Any new lump should always be investigated, particularly if it appears suddenly and is growing.
The first thing we will try to establish in consult is whether the mass is inflammatory, infectious or a neoplastic (cancerous) mass. Once we determine that a mass is cancerous we then need to work out if it is malignant (will spread and grow quickly) or benign (slow to spread and slow growing.)
In the consultation we will first visually examine the lump and assess the surrounding skin, check the local lymph nodes and perform a full physical examination. Some common inflammatory conditions are allergic hives or bacterial dermatitis. In these cases we will prescribe medication and the skin lesions (lumps) usually resolve.
In cats, abscesses are common in outdoor cats and are caused by wounds from fighting and these appear suddenly and are painful to touch. They often require surgical lancing to clear the infection, then ongoing medication to control infection and inflammation.
If we cannot confirm an infection or inflammation by looking alone, the next step is to obtain a tiny sample of cells from the lump by performing a “fine needle aspirate”. This involves inserting a small needle into the lump and extracting the cells, then examining these under a microscope (called cytology). This procedure is usually well tolerated by our patients without the need for sedation but it depends on the location of the mass and the temperament of the patient.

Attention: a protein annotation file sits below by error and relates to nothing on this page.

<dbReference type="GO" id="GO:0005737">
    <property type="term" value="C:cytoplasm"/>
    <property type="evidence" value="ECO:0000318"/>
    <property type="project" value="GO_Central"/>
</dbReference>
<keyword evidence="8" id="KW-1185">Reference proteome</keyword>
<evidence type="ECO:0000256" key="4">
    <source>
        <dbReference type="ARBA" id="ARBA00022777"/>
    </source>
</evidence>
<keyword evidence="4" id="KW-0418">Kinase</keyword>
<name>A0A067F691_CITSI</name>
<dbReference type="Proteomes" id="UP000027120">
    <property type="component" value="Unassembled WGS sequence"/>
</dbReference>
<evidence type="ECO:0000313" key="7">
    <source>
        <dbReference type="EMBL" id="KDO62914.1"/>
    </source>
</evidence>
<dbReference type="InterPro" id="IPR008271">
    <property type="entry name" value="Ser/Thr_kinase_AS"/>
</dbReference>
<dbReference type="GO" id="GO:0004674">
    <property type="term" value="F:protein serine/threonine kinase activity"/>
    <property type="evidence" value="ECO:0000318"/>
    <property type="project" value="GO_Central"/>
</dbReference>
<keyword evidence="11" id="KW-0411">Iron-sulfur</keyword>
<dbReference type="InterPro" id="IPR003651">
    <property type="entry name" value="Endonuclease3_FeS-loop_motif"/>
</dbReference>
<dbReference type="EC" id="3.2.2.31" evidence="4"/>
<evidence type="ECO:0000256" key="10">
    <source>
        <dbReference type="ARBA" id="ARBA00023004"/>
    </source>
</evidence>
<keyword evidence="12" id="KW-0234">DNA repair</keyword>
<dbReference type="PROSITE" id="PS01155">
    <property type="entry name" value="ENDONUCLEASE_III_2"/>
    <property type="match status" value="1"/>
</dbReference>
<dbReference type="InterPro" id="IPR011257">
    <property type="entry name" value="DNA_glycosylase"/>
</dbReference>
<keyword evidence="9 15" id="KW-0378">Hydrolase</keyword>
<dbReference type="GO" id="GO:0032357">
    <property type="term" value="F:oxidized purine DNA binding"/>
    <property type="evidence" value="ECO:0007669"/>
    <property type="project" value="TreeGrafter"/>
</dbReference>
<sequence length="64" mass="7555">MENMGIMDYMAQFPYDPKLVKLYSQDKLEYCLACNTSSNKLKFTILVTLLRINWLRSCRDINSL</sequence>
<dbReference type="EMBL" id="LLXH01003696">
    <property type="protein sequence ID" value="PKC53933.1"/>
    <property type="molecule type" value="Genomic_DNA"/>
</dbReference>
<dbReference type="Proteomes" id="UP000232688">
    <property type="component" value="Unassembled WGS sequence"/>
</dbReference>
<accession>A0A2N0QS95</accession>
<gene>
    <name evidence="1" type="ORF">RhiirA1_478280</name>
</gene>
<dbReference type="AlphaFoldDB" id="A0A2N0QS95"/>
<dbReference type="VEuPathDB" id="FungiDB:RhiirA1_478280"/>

Again the first step when performing cytology is to differentiate inflammation from neoplasia and we can often tell this by the type of cells we see under the microscope. We can also get clues sometimes as to whether the mass is likely to be benign and less of a concern or if it is a type of lump that can be malignant (more aggressive type of cancer).
For a deeper mass (such as an abdominal mass) we will often need to perform an ultrasound as the first diagnostic step.
When we have more information on the lump we can come up with a plan to consider surgical removal. Generally it is always a good idea to remove any rapidly growing mass and then send it off to our dedicated veterinary laboratory for further testing (histopathology) which will then give us a definitive (final) diagnosis.
There may be cases when surgery is not warranted – for example on a geriatric patient with multiple benign lumps (such as warty papillomas or fatty lipomas) where the risk of surgery outweighs the benefit of removing the mass/es. On the whole though we would usually recommend surgery as the best way of dealing with any new mass, particularly if we are not sure what we are dealing with.
In the event of suspected malignant mass we will have to plan our surgery to ensure we get enough tissue around the lump so it doesn’t regrow and further tests may be suggested. We usually perform a blood test but may also require chest X rays (to check for metastasis – spread of cancer), examination of the lymph nodes and sometimes an ultrasound of the abdomen.
So, if you do find a new lump on your pet, please bring them in for a consultation as soon as possible. You may end up relieved and they may only require some medication or we may plan to remove the lump to reduce the risk of spreading cancer. Either way, it is best to get onto it early as we know with any type of lump, the earlier we catch it, the better the prognosis and chance of a quick recovery.